As part of a new push by non-profit Road Recovery, several artists are sharing videos of support for the organization and it’s work with at-risk youth, especially in these trying times.
Artists who participated in the campaign include Metallica’s James Hetfield, Guns N’ Roses’ Slash, Rage Against The Machine’s Tom Morello, Bad Company’s Paul Rodgers and Peter Frampton, among others. These short clips expound on the organization’s good works, as well as provide comfort and support to those who need to know they are not alone in their feelings.
Shares Hetfield in his video:
“When I get really emotional, that’s when I write lyrics,” Hetfield says in his video. “When I get in a really happy, good mood, that’s when I start writing riffs. That’s just what I do, and you’ll find your own thing.”
Road Recovery has been working with youths struggling with addiction and “other adversities” since 1998. According to a description on their website, the 501(c)(3) organization uses the entertainment industry as a way of “empowering at-risk youth from all backgrounds to face their struggles while teaching them comprehensive life skills.”
It continues, “Guided by music and entertainment industry professionals who have confronted similar life struggles, and with support from the mental health field, Road Recovery’s action-driven programs provide mentorship, performance workshops, and “all access” opportunities for a community of motivated peers to create and produce live concert events and studio recording projects.”
The organization was recently awarded two three-year grants by the Department of Justice (DoJ) / Office of Juvenile Justice and Delinquency Prevention (OJJDP), including a $1,250,000 “Category 5: Statewide and regional mentoring initiative for youth impacted by opioids and drug addiction” grant awarded to only eight organizations and a $690,553 “Opioid Affected Youth Initiative” grant awarded to 13 organizations.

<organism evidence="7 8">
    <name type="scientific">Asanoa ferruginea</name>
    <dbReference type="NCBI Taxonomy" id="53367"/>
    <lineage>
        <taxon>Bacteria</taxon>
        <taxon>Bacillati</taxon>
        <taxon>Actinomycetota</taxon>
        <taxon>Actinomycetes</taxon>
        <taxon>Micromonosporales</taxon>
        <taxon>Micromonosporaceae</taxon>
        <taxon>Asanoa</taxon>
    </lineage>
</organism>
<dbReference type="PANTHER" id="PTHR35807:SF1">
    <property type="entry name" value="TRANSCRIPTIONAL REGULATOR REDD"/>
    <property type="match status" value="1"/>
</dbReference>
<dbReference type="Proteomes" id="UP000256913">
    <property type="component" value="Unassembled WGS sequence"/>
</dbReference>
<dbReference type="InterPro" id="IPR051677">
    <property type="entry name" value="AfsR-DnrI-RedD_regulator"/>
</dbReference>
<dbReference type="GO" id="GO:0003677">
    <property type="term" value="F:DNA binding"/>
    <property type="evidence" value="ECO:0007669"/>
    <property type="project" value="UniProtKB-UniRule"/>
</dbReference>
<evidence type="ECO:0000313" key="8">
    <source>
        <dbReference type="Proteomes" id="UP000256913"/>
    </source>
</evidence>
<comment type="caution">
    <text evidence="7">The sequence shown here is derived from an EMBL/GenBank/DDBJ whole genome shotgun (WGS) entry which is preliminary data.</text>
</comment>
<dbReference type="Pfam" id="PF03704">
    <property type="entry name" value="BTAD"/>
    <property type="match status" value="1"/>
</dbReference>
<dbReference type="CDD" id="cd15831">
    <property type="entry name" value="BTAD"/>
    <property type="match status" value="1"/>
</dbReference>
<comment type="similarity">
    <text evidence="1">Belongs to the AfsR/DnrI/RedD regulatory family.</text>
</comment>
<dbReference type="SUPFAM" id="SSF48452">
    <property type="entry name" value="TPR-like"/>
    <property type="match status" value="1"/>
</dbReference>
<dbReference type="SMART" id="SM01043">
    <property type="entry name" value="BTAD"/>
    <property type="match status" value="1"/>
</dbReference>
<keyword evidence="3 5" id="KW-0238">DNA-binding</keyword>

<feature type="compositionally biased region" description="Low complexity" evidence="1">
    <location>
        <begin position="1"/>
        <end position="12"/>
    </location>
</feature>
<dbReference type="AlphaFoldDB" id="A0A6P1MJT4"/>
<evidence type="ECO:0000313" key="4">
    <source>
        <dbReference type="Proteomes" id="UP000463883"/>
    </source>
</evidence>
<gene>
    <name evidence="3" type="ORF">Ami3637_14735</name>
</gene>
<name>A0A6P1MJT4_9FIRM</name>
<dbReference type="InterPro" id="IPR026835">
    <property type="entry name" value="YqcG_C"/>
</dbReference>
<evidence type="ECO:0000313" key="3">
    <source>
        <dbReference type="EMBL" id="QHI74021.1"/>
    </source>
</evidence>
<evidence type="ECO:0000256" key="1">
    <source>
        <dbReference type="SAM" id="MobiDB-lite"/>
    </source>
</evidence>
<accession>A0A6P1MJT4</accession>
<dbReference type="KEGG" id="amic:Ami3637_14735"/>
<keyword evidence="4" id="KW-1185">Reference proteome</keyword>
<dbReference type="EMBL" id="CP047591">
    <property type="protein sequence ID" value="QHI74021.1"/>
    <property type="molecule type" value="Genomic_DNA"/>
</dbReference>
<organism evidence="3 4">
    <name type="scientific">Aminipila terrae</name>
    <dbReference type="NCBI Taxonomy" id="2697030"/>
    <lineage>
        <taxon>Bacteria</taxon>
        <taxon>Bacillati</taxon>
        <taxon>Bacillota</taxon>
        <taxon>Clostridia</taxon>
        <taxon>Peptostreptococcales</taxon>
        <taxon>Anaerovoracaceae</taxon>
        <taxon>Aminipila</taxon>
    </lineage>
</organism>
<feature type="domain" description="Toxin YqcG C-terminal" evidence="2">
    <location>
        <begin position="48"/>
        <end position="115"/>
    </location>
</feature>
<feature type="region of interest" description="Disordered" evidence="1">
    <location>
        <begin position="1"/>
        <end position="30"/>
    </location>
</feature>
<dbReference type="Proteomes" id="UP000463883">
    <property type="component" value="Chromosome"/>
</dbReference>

These grants were used to launch a number of VirtualTrax programs around New York State. According to Blabbermouth, the programs feature customized Cisco Webex virtual webcasting suites developed specifically for it in an effort to “give their youth and young adults a voice to be heard when they find themselves stuck in isolation and cut off from their support networks.”
VirtualTrax is also supported by grassroots organizations and educational partners, including New York State’s Youth Clubhouses, Youth Voices Matter NY, and NYU Silver School of Social Work.
Said New York State Office of Addiction Services and Supports (OASAS) commissioner Arlene González-Sánchez about the grants,
“Congratulations to Road Recovery on being awarded two three-year federal grants from the U.S. Department of Justice (DoJ) / Office of Juvenile Justice and Delinquency Prevention (OJJDP). OASAS is delighted to offer this option to our Youth Clubhouses. We look forward to your work with the NYU Silver School of Social Work, to evaluate the impact of the Trax program. We have valued our collaborative relationship in the past and look forward to working with you over the next three years.”
Jennifer I. Manuel, PhD, LMSW, associate professor and investigator with New York University Silver School of Social Work’s Center for Drug Use and HIV/HCV Research had a similar sentiment, saying in a statement,
“Road Recovery’s VirtualTrax Program is an innovative platform designed to engage our most vulnerable youth and young adults during a time when COVID-19 has heightened the risk of substance use and social isolation. This evaluation is an important part of the OJJDP-supported program to understand the impact of delivering evidence-based strategies, including peer support, mentoring, and education, through such creative avenues to reduce the risk of substance use and other risky behaviors and to improve the social-emotional health and wellbeing of young people.”
Videos from all of the aforementioned musicians and more artists can be found below. For more information about the organization’s programs, visit the Road Recovery website.